Saturday, November 18, 2006

Free Trade and Distributional Politics

The Blue Crab directs us to a by-the-numbers Opinion Journal article that claims that protectionist policies are incoherent when advanced by champions of the blue collar. The Crab sums it up for us:
I have seen a number of left wing bloggers touting the protectionist agenda as a good thing. But like the isolationist tendencies they have, these are bad ideas. But exactly like the anti-Wal-Mart jihad, it is doing the bidding of the unions at the expense of the poor.
I'm a full stop supporter of free trade (that's one thing Clinton Dems and economic conservatives can agree on: we're all liberals in the classical sense).

That said, the gains from free trade are not unambiguously good: the gains are spread broadly, and the losses are concentrated within sectors in which we no longer have a comparative advantage vis-a-vis our domestic markets. So it's no surprise that states with sectors that are getting rocked by globalization (the carolinas w/ textiles; the rust belt w/ manufacturing) are retreating to protectionism in the absence of policies that can take those broad gains and distribute them in such a way that even people in those regions hit the hardest by trade can support trade. (there was a small flurry of posting on this topic in the liberal blogosphere about a month ago, but I can't seem to find the links).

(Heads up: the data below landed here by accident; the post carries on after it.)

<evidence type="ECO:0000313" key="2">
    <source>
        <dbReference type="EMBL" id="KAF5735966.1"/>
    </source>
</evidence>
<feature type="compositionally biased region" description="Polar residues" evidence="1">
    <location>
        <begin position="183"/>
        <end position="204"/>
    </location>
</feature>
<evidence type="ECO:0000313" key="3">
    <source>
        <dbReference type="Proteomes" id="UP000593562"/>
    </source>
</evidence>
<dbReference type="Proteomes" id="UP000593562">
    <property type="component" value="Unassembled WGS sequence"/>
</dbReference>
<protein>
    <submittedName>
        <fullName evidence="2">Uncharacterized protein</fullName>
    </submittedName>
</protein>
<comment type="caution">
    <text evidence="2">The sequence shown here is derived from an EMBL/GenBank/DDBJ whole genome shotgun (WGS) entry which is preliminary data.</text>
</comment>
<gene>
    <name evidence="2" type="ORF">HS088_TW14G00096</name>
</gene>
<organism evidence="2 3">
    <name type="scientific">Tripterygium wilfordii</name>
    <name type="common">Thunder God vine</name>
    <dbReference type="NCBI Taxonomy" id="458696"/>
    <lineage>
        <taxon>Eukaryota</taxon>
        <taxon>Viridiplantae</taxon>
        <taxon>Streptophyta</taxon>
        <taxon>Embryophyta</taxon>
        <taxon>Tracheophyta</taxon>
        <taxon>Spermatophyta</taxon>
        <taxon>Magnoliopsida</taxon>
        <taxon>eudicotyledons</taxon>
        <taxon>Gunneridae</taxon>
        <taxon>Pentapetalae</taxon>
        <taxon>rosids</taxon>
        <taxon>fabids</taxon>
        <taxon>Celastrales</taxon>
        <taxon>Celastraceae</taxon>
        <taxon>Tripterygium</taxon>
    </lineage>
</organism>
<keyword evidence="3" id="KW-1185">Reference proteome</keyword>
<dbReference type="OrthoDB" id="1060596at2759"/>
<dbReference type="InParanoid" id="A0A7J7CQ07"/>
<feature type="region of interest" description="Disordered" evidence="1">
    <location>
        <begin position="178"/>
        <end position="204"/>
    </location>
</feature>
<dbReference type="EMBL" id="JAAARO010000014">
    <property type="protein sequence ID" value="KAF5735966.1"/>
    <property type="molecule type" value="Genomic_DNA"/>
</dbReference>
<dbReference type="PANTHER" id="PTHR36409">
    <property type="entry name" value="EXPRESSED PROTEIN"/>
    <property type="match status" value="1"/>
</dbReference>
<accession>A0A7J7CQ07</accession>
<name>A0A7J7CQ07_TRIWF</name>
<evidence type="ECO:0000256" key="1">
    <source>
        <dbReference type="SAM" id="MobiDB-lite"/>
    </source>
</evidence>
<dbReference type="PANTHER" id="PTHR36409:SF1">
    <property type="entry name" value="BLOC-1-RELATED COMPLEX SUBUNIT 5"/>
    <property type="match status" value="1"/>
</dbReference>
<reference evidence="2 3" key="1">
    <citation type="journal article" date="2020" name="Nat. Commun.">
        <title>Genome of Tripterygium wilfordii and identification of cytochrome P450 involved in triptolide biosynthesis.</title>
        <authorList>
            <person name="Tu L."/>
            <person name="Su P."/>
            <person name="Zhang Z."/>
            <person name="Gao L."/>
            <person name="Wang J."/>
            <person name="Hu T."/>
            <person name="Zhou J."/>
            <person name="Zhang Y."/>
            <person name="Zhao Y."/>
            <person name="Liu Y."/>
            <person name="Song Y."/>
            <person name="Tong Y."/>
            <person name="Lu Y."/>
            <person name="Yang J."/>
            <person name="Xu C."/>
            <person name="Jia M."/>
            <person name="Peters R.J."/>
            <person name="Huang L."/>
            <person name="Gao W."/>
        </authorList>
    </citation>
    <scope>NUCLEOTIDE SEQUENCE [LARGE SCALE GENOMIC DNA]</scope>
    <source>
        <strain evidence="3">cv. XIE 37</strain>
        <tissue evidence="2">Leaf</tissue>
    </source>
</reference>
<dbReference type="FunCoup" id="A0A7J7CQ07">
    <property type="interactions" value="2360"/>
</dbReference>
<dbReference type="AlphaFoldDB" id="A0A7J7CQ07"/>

It's isn't surprising, and it isn't irrational: the point of regional support of protectionism is to reduce the small-but-broad gains made in states that win on free trade in order to prevent the localized-but-deep losses in those states that lose on free trade. That's perfectly rational - in fact, it may very be the definition of rationality (in the economic sense).

Curiously, for an editorial board of a paper centered economics, the Opinion Journal suggests that unions started opposing free trade in the '60s because of their political support for democrats, rather than the obvious economic reason that the '60s were the last time America enjoyed comparitive advantage in industries that unions represented.